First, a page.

<p>I can't find any vedio at the given link</p>
<p>Hello, seeing this tutorial, I wonder if it would be possible, do the ultrasound rotate rotate and detect all around you? a radius of a circle, for example of a meter, he would turn and detect all approach this circle.</p>
<p>Great work. For the video, I'd prefer to hear commentary instead of shredding guitar. Why do people feel embarrassed about technical prowess, and have to make a statement &quot;See, I'm not a nerd -- this cool music proves it&quot;? But excellent project.</p>
<p>Hi. Thanks for commenting. The reason i don't like to talk on my videos is that i'm not comfortable with it since i'm not a native speaker. Text is much more convenient way to &quot;communicate&quot; in videos. And also the music is free to use. :)</p><p>FYI. I have a degree in music (bass, drums and guitar) and also i'm Electronics technician, soon to be Engineer in the same field. </p><p>We Finns just like to listen metal, bang our heads to the wall and communicate as less as possible.</p>
I get it -- thanks for setting me straight. I apologize for sounding critical. I guess I was cranky. :) Thanks for your project! -Cheers
<p>How do you power the board, do the Intel Edison use 5V power supply? Btw, that batteries seem to be from Finland :)</p>
<p>Intel Edison has a build in regulator of 5 volts. So if you use like in this project 6*1.5 Volt battery's you will get 9 Volts that is regulated to 5 Volts for the board. It can handle Volts from 0 to about 15 Volts.</p><p>Jep Jep. Patterit on halvinta l&auml;hikaupan Smarket laatua ;D </p>
<p>I have a Galileo, wonder if the Galileo also has a built-in regulator? </p>
<p>Soo... this works on a Galileo?</p>
<p>No, I am not sure about everthing, but about the power supply, you need an extra voltage regulator.</p>
<p>I cant find any information about that.</p><p>This is what the datasheet says:</p><p>Galileo is powered via an AC-to-DC adapter, connected by plugging a 2.1mm center-positive plug into the <br>board's power jack. The recommended output rating of the power adapter is 5V at up to 3A.</p><p>So i think that means there is no regulator on that?</p><p><a href="http://www.intel.com/newsroom/kits/quark/galileo/pdfs/Intel_Galileo_Datasheet.pdf" rel="nofollow">http://www.intel.com/newsroom/kits/quark/galileo/p...</a> Here is a link to the datasheet</p>
<p>Had to mute the video. No sound would be better.</p>
<p>Great! The mute button is made just for you. Rest of that don't mind the music can keep audio on. </p><p>Everybody wins!</p><p>Have a nice day.</p>
<p>How do you connect your sensor? Do you connect it directly to your analog pin?</p>
<p>Hi, I use digital pins for the sensor. Pins 7 and 8.</p>
you have to be careful when removing pins from a servo because some potentiometers can't go 360 degrees instead you could use a motor with a gearbox and an encoder that way you don't need to worry about modifying the servo and you ensure that it can go 360 degrees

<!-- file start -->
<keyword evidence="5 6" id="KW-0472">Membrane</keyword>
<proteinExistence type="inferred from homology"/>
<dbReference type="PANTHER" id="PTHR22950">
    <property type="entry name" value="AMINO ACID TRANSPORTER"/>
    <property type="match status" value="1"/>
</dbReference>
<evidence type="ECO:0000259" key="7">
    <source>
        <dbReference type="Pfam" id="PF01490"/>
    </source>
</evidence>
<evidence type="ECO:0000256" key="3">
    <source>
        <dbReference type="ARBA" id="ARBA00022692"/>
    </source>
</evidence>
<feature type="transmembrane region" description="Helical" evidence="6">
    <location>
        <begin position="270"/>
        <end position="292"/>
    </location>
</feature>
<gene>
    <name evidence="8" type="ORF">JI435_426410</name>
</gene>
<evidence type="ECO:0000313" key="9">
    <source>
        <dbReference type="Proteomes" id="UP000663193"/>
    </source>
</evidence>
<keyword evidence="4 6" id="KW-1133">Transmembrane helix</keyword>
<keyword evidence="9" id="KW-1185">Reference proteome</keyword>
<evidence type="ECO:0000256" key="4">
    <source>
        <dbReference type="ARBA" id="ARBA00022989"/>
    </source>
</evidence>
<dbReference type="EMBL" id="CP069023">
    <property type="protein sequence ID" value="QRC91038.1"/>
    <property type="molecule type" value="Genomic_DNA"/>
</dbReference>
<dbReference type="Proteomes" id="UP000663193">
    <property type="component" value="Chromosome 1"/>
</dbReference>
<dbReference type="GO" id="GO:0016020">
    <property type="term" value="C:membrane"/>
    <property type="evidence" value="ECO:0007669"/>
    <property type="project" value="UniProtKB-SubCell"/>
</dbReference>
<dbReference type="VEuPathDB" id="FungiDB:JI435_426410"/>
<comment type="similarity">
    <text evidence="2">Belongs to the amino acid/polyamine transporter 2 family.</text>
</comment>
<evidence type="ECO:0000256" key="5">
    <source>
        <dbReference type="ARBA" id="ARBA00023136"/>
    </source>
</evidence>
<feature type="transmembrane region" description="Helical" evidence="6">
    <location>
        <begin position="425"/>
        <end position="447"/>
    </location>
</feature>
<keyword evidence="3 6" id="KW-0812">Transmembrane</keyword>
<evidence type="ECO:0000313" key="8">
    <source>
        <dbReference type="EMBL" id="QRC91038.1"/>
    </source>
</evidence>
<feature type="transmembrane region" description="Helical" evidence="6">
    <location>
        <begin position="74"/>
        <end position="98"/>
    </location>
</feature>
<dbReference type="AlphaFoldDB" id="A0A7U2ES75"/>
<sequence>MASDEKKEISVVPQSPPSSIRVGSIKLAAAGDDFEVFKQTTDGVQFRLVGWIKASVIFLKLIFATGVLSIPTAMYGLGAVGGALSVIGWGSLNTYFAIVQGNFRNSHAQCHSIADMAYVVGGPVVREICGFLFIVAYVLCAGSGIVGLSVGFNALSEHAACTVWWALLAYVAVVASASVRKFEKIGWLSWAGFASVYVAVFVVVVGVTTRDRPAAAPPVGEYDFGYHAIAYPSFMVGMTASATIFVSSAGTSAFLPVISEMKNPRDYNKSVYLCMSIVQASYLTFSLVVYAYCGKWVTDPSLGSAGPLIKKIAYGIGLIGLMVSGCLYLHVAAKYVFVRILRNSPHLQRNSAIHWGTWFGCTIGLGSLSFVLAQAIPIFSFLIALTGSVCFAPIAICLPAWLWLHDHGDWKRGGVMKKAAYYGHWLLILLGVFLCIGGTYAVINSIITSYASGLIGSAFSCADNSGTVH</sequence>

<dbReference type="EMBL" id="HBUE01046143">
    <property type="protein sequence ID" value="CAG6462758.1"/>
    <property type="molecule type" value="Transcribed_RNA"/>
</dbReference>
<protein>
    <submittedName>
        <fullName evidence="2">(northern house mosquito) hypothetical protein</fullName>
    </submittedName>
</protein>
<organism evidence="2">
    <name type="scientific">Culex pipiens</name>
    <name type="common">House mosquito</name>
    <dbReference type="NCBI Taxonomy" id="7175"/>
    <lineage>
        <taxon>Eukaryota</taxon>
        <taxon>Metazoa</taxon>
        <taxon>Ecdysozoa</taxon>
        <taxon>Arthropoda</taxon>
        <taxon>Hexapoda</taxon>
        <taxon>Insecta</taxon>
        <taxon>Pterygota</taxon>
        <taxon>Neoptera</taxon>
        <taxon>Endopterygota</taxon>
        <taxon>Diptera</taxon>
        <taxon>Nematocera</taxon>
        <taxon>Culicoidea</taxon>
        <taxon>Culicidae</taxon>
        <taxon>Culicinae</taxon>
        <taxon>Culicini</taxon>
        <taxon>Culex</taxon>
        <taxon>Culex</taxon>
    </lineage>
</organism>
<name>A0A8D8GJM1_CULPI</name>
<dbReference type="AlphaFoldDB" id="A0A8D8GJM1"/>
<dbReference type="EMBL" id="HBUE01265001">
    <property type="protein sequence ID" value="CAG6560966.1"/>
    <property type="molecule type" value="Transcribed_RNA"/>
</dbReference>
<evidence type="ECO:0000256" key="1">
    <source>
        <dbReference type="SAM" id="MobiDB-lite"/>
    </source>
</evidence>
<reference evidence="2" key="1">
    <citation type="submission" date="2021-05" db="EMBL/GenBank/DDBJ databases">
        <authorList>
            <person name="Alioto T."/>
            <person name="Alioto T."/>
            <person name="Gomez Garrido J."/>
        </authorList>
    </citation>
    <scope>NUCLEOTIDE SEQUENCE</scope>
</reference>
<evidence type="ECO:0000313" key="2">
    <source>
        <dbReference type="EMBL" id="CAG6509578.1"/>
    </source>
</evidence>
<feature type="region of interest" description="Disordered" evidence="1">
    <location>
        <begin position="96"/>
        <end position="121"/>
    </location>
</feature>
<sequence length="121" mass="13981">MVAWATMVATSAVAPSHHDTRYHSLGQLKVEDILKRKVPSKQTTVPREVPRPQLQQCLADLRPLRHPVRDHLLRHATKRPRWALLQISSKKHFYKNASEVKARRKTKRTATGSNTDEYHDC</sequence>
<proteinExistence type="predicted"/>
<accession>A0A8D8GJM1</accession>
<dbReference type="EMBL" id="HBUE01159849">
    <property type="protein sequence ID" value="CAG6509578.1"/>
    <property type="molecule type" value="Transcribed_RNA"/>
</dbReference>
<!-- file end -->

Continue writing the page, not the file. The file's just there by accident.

<p>Servos typical turning ratio is 180 degrees. No pin is removed in the servo modifying process. To use a motor with gearbox you will need a driver for that. For example this <a href="http://www.engineersgarage.com/electronic-components/l293d-motor-driver-ic" rel="nofollow">http://www.engineersgarage.com/electronic-componen...</a></p>
<p>Would stepper motors work for the wheels?</p>
<p>Well. That depends how you are going to use them. Wheels are the best for moving in this kind of build.</p>
<p>What I meant was can stepper motors be used instead of the servos to power the wheels.</p>
<p>Stepper motors can be used. But you will need more power to the board. I suggest using a stepper motor shield for this since the arduinos/edisons power supply is not enough.</p>
Very nice! I would have worried about spikes on the power. How are the servos powered?
<p>Servos are powered just with the 5V output. The servos are micro servos and don't draw too much current when in use. But the 3 servos is the max that i suggest using. Otherwise make or order a servo/motor shield.</p><p>Battery's are pretty solid and spike proof power supply. </p>
<p>Hi! Nice build. Is the robot can avoid stairs?</p>
<p>It can be programmed to avoid them. By default it can't since the ultrasound sensor looks straight ahead and not down. But it can be surely done.</p>
Off subject, but seems like you spelt &quot;robot&quot; wrong on your main picture.
it seems like it but in reality the font just has got that kind of B letter. :D Try look at it in artistic view point.
don't know why. it's a downloaded font .
I didn't know since the &quot;B&quot; in the word obstacle looks right.
Hello friends broke this ir jammer device this send information to the bill acceptor cant your this for me build send me one email writing me of this email rewe.dekra@web.de
hi. Could you please write that message again. I can't really understand what you are trying to say.
I meant to say quick enough on that pin
<p>Hi, The HC-SR04 has 4 pins to deal with. Vcc, Trigger, Echo and GND. The Arduino shield has worked like any other Arduino and i have had not any problems with anything so far. (check my distance bug project to see how to calibrate the sensor)</p><p>The Edison chip should be much faster than any Arduino atmel chip.</p><p>I think you might have a false information about that.</p><p>Here is an example.</p><p>If you calculate it with speed of sound, lets say the distance is about 2.5 meters. The sound takes about 15 ms to reach to the measured distance and the same time to get back. The whole process takes about 30 ms and if Arduino isn't fast enough for that, it is useless for anything.</p><p>The same goes with a three pin sensor. Just try it and you will be surprised.</p><p>Thank you for commenting!</p>
Nice build I thought I read about the edison not having the ability with the arduino shield to change between input and output on one pin to use a three wire ping sensor so I haven't messed with mine

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Bio: I am 26 years old engineering student from Oulu in Finland. Currently living in Joensuu. I make these projects as a hobby, and it would ... More »